Uniform policy aligned towards entrepreneurial growth: Though there are efforts put in, they seem halfhearted as there is no clear cut policy. Supporting agencies such as financial institutions, incubators etc. lack a common policy framework that if adhered will lead to multiple start-ups.

Awareness of entrepreneurship as a career: Though there are some government bodies that are working towards creating awareness, their cause will get a thrust if some mass communication programs are designed and directed towards entrepreneurship awareness. The schemes run by the Government also need to be publicized so that more people can benefit from them.

Simplified Tax Structure: Implementation of Goods and Service Tax, a comprehensive tax system is pending. The current tax structure has multiple components and needs careful calculation. Introduction of GST would bring uniformity between state and central government taxes thus, simplifying the tax structure.  

Infrastructure: Better infrastructure within faster timelines will help remove roadblocks that are now considered as hindrances to running a business successfully.


Rebooting of processes: Single composite application form needs to be introduced and single window clearance needs to be implemented making way for speedy initialisation of paper works and related processes.

Simplification of taxation: Collection of taxes through different government bodies and frequency of tax collection need to be consolidated. Faster implementation of the GST regime can be beneficial in this respect.

Mentoring and guidance: Forums need to bring in high quality faculty as also industry leaders timely guidance for the youth to help them overcome difficulties at various stages of running an enterprise.

National level incubation policy: Incubators both of the nature of Public Private Partnership and private need to be promoted for greater access to wannabe entrepreneurs. A better policy towards incubation at the national level is fundamental to the growth of entrepreneurs both quantitatively as well as qualitatively. Currently, there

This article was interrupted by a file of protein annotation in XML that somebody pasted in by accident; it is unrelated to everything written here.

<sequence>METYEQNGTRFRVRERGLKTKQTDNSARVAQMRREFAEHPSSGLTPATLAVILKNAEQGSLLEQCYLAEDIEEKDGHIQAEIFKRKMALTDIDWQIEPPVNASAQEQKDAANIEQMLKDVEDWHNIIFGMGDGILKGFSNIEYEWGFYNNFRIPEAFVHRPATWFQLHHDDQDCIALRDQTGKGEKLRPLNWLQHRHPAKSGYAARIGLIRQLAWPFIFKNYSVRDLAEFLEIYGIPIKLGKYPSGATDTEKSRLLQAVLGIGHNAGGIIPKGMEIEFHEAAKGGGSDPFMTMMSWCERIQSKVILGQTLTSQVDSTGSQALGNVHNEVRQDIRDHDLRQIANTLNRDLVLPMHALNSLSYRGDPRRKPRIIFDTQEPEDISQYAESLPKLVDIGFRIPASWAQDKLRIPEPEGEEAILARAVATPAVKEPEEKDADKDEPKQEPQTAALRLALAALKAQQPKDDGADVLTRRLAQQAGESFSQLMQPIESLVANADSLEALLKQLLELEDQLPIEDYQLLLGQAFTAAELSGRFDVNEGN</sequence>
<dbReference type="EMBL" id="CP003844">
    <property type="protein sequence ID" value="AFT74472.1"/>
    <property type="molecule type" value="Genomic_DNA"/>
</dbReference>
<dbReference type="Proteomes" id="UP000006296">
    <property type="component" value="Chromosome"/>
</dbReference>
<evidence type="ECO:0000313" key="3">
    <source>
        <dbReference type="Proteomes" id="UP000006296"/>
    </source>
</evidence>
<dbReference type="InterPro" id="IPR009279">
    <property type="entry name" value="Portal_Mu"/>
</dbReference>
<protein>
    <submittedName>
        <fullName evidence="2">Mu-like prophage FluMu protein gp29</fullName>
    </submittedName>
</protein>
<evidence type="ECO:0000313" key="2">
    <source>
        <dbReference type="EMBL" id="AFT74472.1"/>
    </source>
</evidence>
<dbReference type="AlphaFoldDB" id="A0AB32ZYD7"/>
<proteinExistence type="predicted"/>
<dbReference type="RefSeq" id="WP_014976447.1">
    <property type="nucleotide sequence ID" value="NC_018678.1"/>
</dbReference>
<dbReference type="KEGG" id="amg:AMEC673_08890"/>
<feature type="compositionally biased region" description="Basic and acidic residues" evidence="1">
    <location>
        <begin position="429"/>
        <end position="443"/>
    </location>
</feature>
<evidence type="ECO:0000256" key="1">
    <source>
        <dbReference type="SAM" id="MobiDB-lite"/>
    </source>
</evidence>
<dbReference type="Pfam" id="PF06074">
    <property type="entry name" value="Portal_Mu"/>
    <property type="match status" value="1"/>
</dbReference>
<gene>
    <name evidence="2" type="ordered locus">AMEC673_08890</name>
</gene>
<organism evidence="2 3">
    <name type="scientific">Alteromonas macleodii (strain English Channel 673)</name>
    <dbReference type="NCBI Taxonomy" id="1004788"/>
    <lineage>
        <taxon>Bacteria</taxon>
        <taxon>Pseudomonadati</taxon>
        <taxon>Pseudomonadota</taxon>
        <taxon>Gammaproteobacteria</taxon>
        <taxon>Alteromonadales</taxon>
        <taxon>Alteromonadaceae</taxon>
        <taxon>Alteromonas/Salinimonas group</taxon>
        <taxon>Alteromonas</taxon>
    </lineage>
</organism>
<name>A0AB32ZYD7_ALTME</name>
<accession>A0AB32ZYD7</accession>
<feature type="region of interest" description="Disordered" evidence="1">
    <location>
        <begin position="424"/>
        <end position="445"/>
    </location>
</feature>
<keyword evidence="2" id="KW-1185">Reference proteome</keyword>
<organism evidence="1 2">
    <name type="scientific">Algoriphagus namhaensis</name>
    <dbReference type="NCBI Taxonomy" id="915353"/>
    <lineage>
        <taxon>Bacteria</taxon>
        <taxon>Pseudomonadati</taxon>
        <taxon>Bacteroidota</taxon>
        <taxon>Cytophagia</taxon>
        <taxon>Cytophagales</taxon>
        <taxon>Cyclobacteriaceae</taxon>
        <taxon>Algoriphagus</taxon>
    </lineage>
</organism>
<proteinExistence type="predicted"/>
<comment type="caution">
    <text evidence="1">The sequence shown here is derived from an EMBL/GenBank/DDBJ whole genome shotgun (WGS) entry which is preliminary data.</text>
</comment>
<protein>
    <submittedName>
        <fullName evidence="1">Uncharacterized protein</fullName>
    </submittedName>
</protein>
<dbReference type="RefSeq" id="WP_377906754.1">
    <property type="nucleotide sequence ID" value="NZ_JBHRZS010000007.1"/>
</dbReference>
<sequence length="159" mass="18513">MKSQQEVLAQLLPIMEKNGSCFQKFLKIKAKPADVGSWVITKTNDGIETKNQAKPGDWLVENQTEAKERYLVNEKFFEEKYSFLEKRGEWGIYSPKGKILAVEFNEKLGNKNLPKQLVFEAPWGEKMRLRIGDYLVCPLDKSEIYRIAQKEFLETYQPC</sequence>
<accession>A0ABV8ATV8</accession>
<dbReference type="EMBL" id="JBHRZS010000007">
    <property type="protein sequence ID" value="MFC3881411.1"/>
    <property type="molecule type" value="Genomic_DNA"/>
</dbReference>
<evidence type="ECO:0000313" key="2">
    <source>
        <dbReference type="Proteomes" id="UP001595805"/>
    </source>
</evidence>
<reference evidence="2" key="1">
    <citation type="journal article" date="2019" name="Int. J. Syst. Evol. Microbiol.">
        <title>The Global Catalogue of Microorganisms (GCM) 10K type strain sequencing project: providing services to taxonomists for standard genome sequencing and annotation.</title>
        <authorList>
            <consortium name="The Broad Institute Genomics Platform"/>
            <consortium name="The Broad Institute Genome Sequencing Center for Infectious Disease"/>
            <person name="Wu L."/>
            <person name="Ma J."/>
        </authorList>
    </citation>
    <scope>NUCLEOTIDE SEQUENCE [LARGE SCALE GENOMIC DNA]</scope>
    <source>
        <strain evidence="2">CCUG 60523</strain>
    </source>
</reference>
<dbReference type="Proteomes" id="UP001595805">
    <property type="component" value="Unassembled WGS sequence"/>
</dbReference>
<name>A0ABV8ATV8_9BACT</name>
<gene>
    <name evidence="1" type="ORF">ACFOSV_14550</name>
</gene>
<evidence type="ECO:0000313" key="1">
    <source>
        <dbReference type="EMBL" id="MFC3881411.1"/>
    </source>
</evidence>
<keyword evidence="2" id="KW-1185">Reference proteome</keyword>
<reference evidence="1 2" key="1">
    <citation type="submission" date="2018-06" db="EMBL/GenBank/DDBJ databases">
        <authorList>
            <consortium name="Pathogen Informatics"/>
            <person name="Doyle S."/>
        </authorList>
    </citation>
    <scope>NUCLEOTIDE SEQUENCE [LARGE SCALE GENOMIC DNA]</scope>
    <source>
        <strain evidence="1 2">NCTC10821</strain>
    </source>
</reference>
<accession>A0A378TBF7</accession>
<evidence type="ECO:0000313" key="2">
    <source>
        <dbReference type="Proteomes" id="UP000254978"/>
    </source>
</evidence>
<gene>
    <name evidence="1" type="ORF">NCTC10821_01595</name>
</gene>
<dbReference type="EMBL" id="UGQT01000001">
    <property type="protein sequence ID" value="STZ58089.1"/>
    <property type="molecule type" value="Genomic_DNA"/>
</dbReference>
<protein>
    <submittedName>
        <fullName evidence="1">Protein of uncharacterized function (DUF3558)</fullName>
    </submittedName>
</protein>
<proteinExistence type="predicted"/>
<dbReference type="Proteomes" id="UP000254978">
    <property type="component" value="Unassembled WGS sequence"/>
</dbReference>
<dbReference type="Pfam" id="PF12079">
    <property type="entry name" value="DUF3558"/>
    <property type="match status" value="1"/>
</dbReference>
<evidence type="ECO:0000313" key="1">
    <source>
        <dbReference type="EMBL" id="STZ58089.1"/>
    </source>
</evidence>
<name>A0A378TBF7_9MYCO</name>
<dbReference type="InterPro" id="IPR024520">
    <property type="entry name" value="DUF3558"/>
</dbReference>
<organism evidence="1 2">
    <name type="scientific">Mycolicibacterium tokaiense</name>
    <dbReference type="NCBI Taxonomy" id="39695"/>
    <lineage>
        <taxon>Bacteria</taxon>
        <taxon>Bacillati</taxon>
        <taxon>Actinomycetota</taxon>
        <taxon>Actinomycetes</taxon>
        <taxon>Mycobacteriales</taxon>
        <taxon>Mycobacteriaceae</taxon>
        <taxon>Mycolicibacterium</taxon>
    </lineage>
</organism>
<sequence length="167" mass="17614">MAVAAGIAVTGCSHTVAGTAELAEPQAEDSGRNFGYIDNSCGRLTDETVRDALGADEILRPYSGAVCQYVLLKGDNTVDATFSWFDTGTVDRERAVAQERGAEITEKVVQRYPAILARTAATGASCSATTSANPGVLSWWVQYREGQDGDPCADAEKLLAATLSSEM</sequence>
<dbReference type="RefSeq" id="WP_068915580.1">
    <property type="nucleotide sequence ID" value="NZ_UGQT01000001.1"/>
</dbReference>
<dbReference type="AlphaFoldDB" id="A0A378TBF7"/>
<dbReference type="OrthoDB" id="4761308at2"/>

are about 120 incubation centres in India most of which are government sponsored and are affiliated to educational institutes. This number needs to grow exponentially and reach the 1000 mark for incubators to have meaningful impact even in Tier II cities.

Information Dissemination: Create up-to-date information source for start-up entrepreneurs in the form of source books, web portals and widen dissemination of all relevant information. Lack of relevant and timely information forces entrepreneurs to take the help of intermediaries in understanding the essential aspects of starting a business.

Incorporating the entrepreneurial mindset through educational system: The educational system needs to move from theory-based to practical-based learning with an aim to ignite inquisitiveness and innovation in young minds. Business education needs to have more emphasis on entrepreneurship and higher education system.
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The Jugaad attitude of Indians has ensured that entrepreneurs find a way through the
maze of problems posed by the surrounding environment. However, this culture is not sustainable in the long run. For exponential growth of entrepreneurs, it is important that the government and non-government bodies put concerted efforts to create a healthy & supportive environment – one that attracts and inspires the youth to don the
entrepreneurs cap without reservation.


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1. Entrepreneurship: The Route to Economic Prosperity
2. The Entrepreneurship Sapling
3. Challenges Faced by Entrepreneurs
4. What is Required to Encourage Entrepreneurship?
5. Government Initiatives to promote Entrepreneurship
6. Budget 2013: The Good Stuff for Entrepreneurs
7. The way ahead: Concerns
8. Conclusion